On paper, Mitt Romney’s first overseas trip as the presumptive Republican presidential nominee looked brilliantly plotted. But apparently, Romney failed to read the briefing paper on the somewhat testy mood among Londoners of late. As it turns out, Londoners have the same proprietary view toward the Olympic Games that many parents have about their children: We can scold them, but you had better not dare.
Romney finds himself on decidedly friendlier ground on Sunday and Monday, having had what Romney policy advisor Dan Senor called on Twitter "warm and substantive meetings" with Israeli Prime Minister Benjamin Netanyahu, Israeli President Shimon Peres and Leader of the Israeli Opposition Party Shaul Mofaz before a trip to one of Jerusalem's holiest sites, the Western Wall. There, he found himself swarmed by a crowd of Israelis hundreds strong and the Rabbi of the Western Wall, Rabbi Shmuel Rabinowitz. According to BuzzFeed's Zeke Miller, the Rabbi also had warm words for the GOP nominee, telling his brother Scott: "We Wish you success. We want you to win."
Senor's briefing to reporters earlier today, during which he asserted Romney's support for Israeli unilateral action to prevent a nuclear Iran, can only cement the friendly feelings among Israelis towards the GOP candidate.
But those comments reveal the double-edged nature of his international tour: They've been scrutinized by U.S. press and will likely become a focal point of this week’s political discussion, with Democrats inferring that Romney’s hardline stance is a reckless one while Republicans trumpet his demonstrated strength abroad.
As he learned so suddenly in London, Romney will have to watch what he says abroad. He’s speaking to two audiences -- those overseas and at home -- and what he says during his trip won’t sound the same to each.
--James Kitfield and Alexandra Jaffe
NATIONAL JOURNAL’S PRESIDENTIAL RACE REPORT
Romney and Obama Strain to Show Gap on Foreign Policy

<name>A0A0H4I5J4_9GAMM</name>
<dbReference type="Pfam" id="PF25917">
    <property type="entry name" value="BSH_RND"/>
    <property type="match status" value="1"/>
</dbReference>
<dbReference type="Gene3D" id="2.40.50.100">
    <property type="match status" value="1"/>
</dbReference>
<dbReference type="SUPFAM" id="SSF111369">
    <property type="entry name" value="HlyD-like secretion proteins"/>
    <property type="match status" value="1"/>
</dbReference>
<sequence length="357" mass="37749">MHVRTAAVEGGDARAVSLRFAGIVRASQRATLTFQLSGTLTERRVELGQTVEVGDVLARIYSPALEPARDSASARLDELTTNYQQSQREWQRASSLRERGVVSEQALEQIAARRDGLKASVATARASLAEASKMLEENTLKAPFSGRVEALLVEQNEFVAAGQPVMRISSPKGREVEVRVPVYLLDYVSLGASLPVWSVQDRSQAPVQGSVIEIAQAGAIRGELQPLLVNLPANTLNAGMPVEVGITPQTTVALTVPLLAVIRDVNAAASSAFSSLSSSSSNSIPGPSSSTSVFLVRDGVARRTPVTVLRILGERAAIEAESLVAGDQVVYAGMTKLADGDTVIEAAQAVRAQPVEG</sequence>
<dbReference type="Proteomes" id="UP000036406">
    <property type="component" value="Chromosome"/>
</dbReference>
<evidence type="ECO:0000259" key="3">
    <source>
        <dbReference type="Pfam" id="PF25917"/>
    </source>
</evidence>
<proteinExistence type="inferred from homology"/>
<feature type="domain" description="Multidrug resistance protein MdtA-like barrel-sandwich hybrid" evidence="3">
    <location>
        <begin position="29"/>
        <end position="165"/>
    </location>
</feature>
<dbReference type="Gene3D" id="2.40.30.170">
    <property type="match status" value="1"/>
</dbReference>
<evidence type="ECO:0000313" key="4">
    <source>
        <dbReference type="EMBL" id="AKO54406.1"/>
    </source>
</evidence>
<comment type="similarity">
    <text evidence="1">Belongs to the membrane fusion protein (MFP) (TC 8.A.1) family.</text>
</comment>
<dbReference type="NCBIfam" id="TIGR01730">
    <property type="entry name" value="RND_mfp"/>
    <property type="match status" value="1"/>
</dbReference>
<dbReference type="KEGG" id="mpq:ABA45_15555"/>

[New York Times, 7/28/12] Romney hasn't offered many specifics on foreign policy, but those which he has provided are close to Obama's, indicating that voters will likely judge the two on style, rather than substance, when it comes to their foreign policy prowess.
Romney Would Back Israeli Attack on Iran
[National Journal, 7/29/12] An advisor to Mitt Romney said on Sunday that Romney would respect Israel's right to take action to halt Iran's nuclear program, but later released a statement saying Romney hopes economic sanctions and diplomatic efforts will prevent the need for such measures.
Romney Hopes Polish Visit Can Pay Dividends in Swing States
[National Journal, 7/29/12] Mitt Romney's trip to Poland on Monday -- the last stop on his three-country, six-day foreign tour -- offers him a chance to bolster his image as a competent diplomat, something he could use after his gaffe-filled stint in London. But the real potential prize for visiting the Eastern European nation lies at home: more votes from the Polish-American and Catholic communities.
Romney Camp Hopes Israel Trip Secures Evangelical, Jewish Votes
[L.A. Times, 7/29/12] His visit to Israel is likely aimed towards wooing voters back home, not just at creating diplomatic ties with Israeli leaders. Though Jewish voters tend to lean Democratic, Romney sees an opening there, and evangelicals have historically been wary of the Mormon candidate, but he could shore up that support with his trip.
3 Takes on Mitt Romney's London Visit
[National Journal, 7/28/12] National Journal's Josh Kraushaar, Caren Bohan and Michael Hirsh all weigh in on Romney's gaffe-filled first stop on his international tour.
Romney’s Rude Awakening
[National Journal, 7/28/12] On paper, Mitt Romney’s first overseas trip as the presumptive Republican presidential nominee looked brilliantly plotted. But misstep after misstep indicates Romney didn't quite realize what he was getting himself into with his international tour.
Obama Gives It Another College Try
[Wall Street Journal, 7/28/12] Using social media and the internet, the Obama campaign is attempting to invigorate young voters to the same extent it did in 2008, despite the fact many younger voters aren't nearly as wowed by the candidate as they were the last time around.
Presidential Also-Rans Stiff Small Businesses
[Politico, 7/29/12] Many former GOP presidential contenders closed out their campaigns in deep debt (or, often, because they were in deep debt), and now have been unable to pay back some small business owners who helped them along the trail -- the same demographic their policies claimed to aid.
Obama, Romney Contrasts Clear on Insurance
[National Journal, 7/28/12] Health care is one place where a comparison between Obama and Romney’s health policies can be easily seen. And it fits right in with the narrative the Obama campaign has been weaving: Obama is for the everyman, and Romney is for the rich.